To quote Attorney General Schneideman, “The lifeblood of American industry is trust.”
Editor’s Note: To celebrate Earth Day we’re cross posting this from the Microsoft Learning Born to Learn blog.
Guest post by Charles Brennick is the founder and director of InterConnection.org
Electronic waste is the fastest growing form of municipal waste. Every year Americans throw away three to four hundred million electronic items and with new laptops or tablet models coming out each month, those numbers will continue to grow.
Ironically, millions of people in the U.S. and around the world don't have access to computers. They aren't able to gain computer skills, access the Internet, or communicate by email. If only a small percentage of the computers we're throwing away were refurbished and reused, people in need would have the computers they need to create the futures they want.
If you're ready to donate your old computer, here are some important guidelines:
Donate to a Nonprofit: As a donor, you can write off the current retail value of your computer. BUT only nonprofit organizations can give donors a receipt for tax purposes.
Donate to an organization that does reuse: Recycling is good, but reuse is better. When a computer is recycled it is broken down into its component materials (copper, steel, etc.) and used to build something new. When a computer is reused, it is used for its original purpose and there is no loss of resources.
Use a Certified Recycler: There are two electronics recycling certifications that ensure recyclers properly handle all electronic waste and don't export it to countries that can't legally accept it. These certifications are Responsible Recycling (R2) and Estewards. Only donate equipment to organizations that hold one of these certifications.
Make sure your data is safe: Not all organizations that accept donated computers have the technology to safely destroy data on hard drives or the coverage to protect donors from liability. Ask the recipient organization about their data destruction policies and procedures before you donate.
I am proud to work at Interconnection, the leading charitable computer reuse organization in the U.S.. Microsoft is helping us encourage people to donate their surplus laptops as part of Microsoft Learning's 20 Years|20 Ways celebration. InterConnection is a Seattle based nonprofit that has shipped tens of thousands of computers to schools, nonprofits and community organizations in the U.S. and in forty countries. We are the first nonprofit in the U.S. to be R2 and ISO14001 certified and have strict data destruction policies.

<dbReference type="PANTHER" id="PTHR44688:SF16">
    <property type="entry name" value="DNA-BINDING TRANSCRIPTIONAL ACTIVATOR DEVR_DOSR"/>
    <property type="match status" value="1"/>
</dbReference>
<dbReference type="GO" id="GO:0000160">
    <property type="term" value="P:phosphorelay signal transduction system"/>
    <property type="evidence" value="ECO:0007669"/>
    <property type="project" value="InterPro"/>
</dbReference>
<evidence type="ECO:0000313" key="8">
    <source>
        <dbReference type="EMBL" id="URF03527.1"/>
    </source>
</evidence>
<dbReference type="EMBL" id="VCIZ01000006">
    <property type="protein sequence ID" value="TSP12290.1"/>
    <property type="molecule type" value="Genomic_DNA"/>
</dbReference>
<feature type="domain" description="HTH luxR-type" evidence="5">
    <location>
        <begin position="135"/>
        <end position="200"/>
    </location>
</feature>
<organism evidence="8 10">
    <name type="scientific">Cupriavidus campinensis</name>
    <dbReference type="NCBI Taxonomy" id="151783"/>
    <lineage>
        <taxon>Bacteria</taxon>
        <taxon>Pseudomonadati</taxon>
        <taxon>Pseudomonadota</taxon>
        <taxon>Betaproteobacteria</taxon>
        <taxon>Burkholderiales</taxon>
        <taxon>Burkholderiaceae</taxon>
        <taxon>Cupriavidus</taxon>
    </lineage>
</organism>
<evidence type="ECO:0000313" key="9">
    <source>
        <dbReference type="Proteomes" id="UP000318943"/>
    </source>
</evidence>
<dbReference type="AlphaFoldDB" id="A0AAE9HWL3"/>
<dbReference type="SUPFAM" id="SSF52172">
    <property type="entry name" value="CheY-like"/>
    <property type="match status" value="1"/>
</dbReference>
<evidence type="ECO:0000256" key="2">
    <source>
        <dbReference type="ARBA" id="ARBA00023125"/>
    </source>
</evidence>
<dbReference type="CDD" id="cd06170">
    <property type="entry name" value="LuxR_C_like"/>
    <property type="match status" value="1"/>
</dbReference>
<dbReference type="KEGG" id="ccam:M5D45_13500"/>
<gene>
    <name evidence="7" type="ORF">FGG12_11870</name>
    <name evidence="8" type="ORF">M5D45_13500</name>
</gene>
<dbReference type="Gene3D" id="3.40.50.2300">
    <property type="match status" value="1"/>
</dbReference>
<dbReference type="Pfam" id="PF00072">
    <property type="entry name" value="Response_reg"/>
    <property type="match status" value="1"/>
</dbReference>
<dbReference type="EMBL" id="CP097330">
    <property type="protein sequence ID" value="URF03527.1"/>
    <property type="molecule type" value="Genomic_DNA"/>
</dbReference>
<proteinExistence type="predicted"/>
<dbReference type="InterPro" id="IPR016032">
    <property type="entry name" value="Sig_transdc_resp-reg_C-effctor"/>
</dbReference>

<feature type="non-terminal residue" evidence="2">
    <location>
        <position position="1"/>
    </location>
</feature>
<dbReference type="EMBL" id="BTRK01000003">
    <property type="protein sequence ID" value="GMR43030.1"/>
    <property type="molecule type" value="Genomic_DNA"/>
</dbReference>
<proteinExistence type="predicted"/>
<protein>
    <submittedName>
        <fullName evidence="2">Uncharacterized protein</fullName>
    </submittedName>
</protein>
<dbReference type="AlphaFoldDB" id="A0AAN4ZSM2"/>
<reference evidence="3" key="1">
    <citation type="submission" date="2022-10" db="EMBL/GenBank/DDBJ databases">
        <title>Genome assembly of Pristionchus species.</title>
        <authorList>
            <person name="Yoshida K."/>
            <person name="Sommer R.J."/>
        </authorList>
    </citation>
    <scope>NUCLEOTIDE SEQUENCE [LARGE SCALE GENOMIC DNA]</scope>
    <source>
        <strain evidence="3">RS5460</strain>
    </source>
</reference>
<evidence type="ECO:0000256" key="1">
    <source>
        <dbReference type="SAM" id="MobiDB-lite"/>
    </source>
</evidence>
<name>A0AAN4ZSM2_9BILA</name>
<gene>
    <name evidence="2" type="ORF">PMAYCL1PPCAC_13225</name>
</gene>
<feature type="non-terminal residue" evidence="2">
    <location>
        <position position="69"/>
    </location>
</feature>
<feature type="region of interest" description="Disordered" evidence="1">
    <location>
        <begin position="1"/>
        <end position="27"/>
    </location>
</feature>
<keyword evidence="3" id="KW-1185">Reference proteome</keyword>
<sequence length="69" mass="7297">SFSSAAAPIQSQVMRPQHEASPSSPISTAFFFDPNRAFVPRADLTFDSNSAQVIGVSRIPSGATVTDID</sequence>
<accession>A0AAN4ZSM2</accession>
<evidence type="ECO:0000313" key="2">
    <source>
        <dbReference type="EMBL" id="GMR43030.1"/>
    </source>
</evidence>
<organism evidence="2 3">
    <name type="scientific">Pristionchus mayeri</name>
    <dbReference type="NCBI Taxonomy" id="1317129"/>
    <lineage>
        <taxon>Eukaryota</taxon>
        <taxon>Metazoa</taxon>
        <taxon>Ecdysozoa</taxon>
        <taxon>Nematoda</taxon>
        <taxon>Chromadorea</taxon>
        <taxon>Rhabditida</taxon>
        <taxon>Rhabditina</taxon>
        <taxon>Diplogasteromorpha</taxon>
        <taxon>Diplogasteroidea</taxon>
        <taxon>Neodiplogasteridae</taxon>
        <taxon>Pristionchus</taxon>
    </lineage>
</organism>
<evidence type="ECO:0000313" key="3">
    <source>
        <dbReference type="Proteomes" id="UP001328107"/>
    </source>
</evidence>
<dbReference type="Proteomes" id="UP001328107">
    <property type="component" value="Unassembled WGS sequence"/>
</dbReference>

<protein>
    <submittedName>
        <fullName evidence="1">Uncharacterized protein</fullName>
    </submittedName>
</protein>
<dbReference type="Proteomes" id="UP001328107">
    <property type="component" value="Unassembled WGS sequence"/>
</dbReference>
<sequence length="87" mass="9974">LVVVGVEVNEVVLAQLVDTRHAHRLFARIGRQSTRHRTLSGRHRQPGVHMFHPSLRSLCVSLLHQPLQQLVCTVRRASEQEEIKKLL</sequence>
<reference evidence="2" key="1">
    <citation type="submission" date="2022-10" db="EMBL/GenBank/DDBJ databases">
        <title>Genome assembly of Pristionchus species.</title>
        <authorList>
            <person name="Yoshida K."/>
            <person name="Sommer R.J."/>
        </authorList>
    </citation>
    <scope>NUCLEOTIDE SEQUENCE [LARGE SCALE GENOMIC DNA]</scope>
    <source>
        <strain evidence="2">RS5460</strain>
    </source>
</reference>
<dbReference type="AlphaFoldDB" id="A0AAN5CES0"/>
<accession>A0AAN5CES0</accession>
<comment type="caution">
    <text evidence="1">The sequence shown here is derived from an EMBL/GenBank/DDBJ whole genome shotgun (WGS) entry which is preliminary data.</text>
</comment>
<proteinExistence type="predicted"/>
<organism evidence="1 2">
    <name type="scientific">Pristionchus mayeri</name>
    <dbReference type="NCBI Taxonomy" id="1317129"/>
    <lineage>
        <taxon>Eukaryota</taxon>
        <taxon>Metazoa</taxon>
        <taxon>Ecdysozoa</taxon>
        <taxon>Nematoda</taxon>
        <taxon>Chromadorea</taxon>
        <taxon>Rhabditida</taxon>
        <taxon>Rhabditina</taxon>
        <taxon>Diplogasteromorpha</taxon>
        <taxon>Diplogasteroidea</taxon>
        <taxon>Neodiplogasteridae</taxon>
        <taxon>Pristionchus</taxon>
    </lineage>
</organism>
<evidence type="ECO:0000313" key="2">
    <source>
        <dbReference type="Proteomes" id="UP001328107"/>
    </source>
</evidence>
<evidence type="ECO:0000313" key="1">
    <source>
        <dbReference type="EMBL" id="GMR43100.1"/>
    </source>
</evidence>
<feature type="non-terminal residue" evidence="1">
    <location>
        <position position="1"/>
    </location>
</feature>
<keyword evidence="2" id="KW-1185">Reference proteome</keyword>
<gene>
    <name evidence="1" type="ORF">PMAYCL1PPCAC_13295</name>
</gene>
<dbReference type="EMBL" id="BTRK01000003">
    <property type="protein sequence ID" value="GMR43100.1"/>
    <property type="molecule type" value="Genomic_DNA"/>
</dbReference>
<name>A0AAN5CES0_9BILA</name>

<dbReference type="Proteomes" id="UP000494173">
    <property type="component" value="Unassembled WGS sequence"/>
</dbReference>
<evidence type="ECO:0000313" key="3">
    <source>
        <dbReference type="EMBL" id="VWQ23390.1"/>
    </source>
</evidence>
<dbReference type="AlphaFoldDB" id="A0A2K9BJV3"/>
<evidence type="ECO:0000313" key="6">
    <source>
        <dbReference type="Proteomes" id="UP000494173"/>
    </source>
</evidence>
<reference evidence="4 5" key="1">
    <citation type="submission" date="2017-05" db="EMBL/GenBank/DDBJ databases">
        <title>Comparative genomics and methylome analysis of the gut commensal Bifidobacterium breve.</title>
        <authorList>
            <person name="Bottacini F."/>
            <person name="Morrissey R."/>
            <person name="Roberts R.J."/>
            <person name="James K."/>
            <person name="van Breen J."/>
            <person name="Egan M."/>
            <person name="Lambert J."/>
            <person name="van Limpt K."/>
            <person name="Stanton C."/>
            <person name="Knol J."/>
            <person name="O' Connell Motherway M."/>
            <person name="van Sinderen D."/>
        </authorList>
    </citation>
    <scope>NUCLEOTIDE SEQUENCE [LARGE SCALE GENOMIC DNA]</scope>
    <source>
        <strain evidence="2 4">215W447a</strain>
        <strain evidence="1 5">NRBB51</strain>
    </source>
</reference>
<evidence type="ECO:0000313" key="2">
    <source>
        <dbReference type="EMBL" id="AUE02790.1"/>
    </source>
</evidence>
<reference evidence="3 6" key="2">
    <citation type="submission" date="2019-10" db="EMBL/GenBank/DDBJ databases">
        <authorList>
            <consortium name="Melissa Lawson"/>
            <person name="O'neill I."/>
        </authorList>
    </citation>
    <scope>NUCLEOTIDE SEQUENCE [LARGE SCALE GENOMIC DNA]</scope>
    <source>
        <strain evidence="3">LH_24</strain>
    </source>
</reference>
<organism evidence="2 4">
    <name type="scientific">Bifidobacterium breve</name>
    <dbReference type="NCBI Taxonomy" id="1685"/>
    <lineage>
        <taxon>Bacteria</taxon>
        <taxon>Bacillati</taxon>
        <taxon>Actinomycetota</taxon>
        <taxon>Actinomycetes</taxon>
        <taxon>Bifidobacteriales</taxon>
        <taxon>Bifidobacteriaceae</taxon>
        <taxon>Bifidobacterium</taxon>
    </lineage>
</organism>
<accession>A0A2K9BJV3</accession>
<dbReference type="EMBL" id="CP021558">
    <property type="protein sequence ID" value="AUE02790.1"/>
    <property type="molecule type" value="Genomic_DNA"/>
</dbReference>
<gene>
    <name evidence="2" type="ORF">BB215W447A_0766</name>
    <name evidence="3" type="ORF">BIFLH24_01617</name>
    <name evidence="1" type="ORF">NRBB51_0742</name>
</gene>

Whether you donate through InterConnection or another certified recycler, thank you for taking the time to donate your old computer! If you don't have an old laptop but still want to support responsible computer reuse and recycling, I invite you learn more about other ways you can get involved.
Charles Brennick is the founder and director of InterConnection.org, a nonprofit that refurbishes and ships computers to underserved schools and communities around the world. Before starting InterConnection, he worked as a natural resource planner, an ecotourism planner in Costa Rica, and an environmental educator in the Peace Corps in Paraguay.
Earlier today the U.S. Environmental Protection Agency (EPA) released an updated list of the Top 50 purchasers on green power in the United States including clean, renewable electricity from solar, wind, and low-impact hydropower.
The top ten purchasers are:
You can read more on the list on the Microsoft Software Enabled Earth blog and directly from the EPA site.
By Lori Harnick, General Manager, Citizenship & Public Affairs, Microsoft